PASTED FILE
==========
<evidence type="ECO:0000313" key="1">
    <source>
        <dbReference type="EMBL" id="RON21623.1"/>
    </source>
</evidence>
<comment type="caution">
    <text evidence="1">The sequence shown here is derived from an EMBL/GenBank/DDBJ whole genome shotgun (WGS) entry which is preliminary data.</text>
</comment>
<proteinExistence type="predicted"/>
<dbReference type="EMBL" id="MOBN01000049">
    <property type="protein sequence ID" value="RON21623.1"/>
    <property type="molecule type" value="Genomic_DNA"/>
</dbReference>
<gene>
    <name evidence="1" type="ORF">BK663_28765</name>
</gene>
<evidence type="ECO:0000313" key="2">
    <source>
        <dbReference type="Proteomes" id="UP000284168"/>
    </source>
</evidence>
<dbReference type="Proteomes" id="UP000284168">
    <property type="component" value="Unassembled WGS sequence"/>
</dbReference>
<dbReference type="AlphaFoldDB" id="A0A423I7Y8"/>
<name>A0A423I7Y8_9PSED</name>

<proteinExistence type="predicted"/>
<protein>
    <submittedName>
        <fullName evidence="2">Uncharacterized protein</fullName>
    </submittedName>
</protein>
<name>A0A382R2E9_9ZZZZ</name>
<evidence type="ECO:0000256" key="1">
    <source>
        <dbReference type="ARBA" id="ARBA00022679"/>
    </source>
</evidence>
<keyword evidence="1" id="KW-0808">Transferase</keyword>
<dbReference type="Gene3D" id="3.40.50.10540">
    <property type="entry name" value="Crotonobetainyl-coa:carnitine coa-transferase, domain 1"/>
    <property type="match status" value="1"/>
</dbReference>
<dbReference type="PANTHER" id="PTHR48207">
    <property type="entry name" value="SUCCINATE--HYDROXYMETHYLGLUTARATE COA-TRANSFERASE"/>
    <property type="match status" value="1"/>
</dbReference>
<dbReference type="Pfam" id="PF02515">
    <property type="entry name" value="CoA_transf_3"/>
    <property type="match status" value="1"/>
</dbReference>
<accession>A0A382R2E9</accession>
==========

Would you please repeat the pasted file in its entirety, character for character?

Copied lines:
<evidence type="ECO:0000313" key="1">
    <source>
        <dbReference type="EMBL" id="RON21623.1"/>
    </source>
</evidence>
<comment type="caution">
    <text evidence="1">The sequence shown here is derived from an EMBL/GenBank/DDBJ whole genome shotgun (WGS) entry which is preliminary data.</text>
</comment>
<proteinExistence type="predicted"/>
<dbReference type="EMBL" id="MOBN01000049">
    <property type="protein sequence ID" value="RON21623.1"/>
    <property type="molecule type" value="Genomic_DNA"/>
</dbReference>
<gene>
    <name evidence="1" type="ORF">BK663_28765</name>
</gene>
<evidence type="ECO:0000313" key="2">
    <source>
        <dbReference type="Proteomes" id="UP000284168"/>
    </source>
</evidence>
<dbReference type="Proteomes" id="UP000284168">
    <property type="component" value="Unassembled WGS sequence"/>
</dbReference>
<dbReference type="AlphaFoldDB" id="A0A423I7Y8"/>
<name>A0A423I7Y8_9PSED</name>

<proteinExistence type="predicted"/>
<protein>
    <submittedName>
        <fullName evidence="2">Uncharacterized protein</fullName>
    </submittedName>
</protein>
<name>A0A382R2E9_9ZZZZ</name>
<evidence type="ECO:0000256" key="1">
    <source>
        <dbReference type="ARBA" id="ARBA00022679"/>
    </source>
</evidence>
<keyword evidence="1" id="KW-0808">Transferase</keyword>
<dbReference type="Gene3D" id="3.40.50.10540">
    <property type="entry name" value="Crotonobetainyl-coa:carnitine coa-transferase, domain 1"/>
    <property type="match status" value="1"/>
</dbReference>
<dbReference type="PANTHER" id="PTHR48207">
    <property type="entry name" value="SUCCINATE--HYDROXYMETHYLGLUTARATE COA-TRANSFERASE"/>
    <property type="match status" value="1"/>
</dbReference>
<dbReference type="Pfam" id="PF02515">
    <property type="entry name" value="CoA_transf_3"/>
    <property type="match status" value="1"/>
</dbReference>
<accession>A0A382R2E9</accession>